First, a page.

With finals less than a month away, stress is no stranger to University students. For some, Wednesday night’s Mental Health Camp event was a start to addressing the issue.
The event was sponsored by student groups such as the Asian Pacific Student Coalition, Lambda Alliance, Latino Coalition, UMOJA and the United Minorities Council.
Consisting of four different workshop-oriented activities, the event focused on de-stressing tactics, how Penn students define success, relationships and communication, and minorities and mental health. Each workshop featured a Penn specialist from Counseling and Psychological Services or the Weingarten Learning Resources Center.
Associate director of CAPS Meeta Kumar described the event as an opportunity to “engage quickly in the conversation,” but she stressed the importance of continued collaboration in dealing with issues of mental health.
Lead organizer of the event Michelle Leong, APSC vice chairwoman of political affairs and an Engineering sophomore, emphasized the need for awareness and the eradication of stereotypes. “‘Model minority myth’ is a myth that Asians always do well in school. Because of this, they feel heightened external pressures from not only family but also friends and their school environment.”
The event was part of a larger Penn Mental Wellness Week. College senior Mo Shahin, one of the organizers of Penn Mental Wellness Week and a member of the Undergraduate Assembly — one of the week’s sponsors — said that he hopes the initiatives have a lasting impact. “It’s created to be the beginning of a sustainable effort to support Penn students and their mental wellness. Ultimately, we see this as a way to improve student life and something of value to every Penn student.”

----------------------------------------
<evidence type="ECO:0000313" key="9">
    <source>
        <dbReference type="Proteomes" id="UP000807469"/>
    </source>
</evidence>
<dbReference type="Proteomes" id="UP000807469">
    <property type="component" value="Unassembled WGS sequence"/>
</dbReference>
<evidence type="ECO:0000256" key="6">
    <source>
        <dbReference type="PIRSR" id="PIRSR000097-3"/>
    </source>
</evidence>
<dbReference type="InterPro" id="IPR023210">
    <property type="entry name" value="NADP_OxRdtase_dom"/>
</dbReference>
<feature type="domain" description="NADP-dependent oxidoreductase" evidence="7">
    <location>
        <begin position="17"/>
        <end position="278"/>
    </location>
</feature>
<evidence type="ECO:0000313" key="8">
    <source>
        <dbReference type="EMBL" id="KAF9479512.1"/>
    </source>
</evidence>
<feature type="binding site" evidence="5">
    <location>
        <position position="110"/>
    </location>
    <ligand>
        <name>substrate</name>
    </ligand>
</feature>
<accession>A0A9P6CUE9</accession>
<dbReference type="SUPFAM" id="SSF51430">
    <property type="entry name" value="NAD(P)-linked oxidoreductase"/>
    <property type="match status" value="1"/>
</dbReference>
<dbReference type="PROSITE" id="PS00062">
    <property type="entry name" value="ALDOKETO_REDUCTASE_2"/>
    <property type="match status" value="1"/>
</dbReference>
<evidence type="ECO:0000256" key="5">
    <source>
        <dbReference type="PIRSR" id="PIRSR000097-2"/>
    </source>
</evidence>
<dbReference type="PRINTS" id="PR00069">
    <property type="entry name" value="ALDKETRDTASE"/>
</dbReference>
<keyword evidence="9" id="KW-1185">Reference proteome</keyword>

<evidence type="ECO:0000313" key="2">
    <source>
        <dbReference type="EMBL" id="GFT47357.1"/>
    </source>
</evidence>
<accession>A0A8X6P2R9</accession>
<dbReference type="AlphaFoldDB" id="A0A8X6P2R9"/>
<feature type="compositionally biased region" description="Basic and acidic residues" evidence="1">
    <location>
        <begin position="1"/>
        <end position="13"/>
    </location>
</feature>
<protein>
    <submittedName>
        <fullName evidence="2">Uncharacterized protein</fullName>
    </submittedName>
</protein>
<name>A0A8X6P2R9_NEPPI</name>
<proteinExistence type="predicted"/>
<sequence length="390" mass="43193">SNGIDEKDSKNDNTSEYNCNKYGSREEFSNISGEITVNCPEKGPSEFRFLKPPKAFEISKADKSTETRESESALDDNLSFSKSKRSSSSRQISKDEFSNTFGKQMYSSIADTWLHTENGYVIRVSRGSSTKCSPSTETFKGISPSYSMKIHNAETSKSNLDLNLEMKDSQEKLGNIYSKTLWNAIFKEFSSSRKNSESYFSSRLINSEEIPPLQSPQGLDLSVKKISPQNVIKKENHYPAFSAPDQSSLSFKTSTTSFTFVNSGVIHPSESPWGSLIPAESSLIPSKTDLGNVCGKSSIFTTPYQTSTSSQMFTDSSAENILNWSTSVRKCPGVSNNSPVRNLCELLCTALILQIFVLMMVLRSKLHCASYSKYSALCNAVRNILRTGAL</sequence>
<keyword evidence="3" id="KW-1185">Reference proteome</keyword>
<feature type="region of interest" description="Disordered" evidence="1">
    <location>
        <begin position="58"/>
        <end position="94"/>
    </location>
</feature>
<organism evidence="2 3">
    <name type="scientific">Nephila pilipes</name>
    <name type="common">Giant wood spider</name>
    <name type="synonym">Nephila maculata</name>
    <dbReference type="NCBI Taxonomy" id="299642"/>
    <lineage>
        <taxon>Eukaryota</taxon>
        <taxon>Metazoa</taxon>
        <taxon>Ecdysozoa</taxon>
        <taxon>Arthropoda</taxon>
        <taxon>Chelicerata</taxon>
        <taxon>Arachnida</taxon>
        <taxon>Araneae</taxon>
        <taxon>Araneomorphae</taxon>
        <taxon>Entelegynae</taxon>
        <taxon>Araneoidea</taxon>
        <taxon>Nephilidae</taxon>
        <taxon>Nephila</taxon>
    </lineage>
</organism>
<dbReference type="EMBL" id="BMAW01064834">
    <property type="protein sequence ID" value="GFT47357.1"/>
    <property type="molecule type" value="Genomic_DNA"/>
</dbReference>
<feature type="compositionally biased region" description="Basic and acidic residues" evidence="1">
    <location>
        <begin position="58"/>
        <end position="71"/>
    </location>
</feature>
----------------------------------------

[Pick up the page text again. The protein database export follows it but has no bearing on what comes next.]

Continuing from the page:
Overall, the participants in the camp left with positive attitudes about how the experience has helped them to look at the issue in new and interesting ways. College junior Victor Galli said that “mental health across the board is under-utilized and over-stigmatized,” and that the event was “important in advancing the knowledge base within our communities.”
Shahin said he is happy with the results of Penn Mental Wellness Week so far. “If even just one student comes away with the tools to cope with the various stress factors and something meaningful, this week has been a success.”
Note: This article was updated from its original version to clarify that Leong was referring to the "model minority myth," rather than the "minority myth."Comments powered by Disqus
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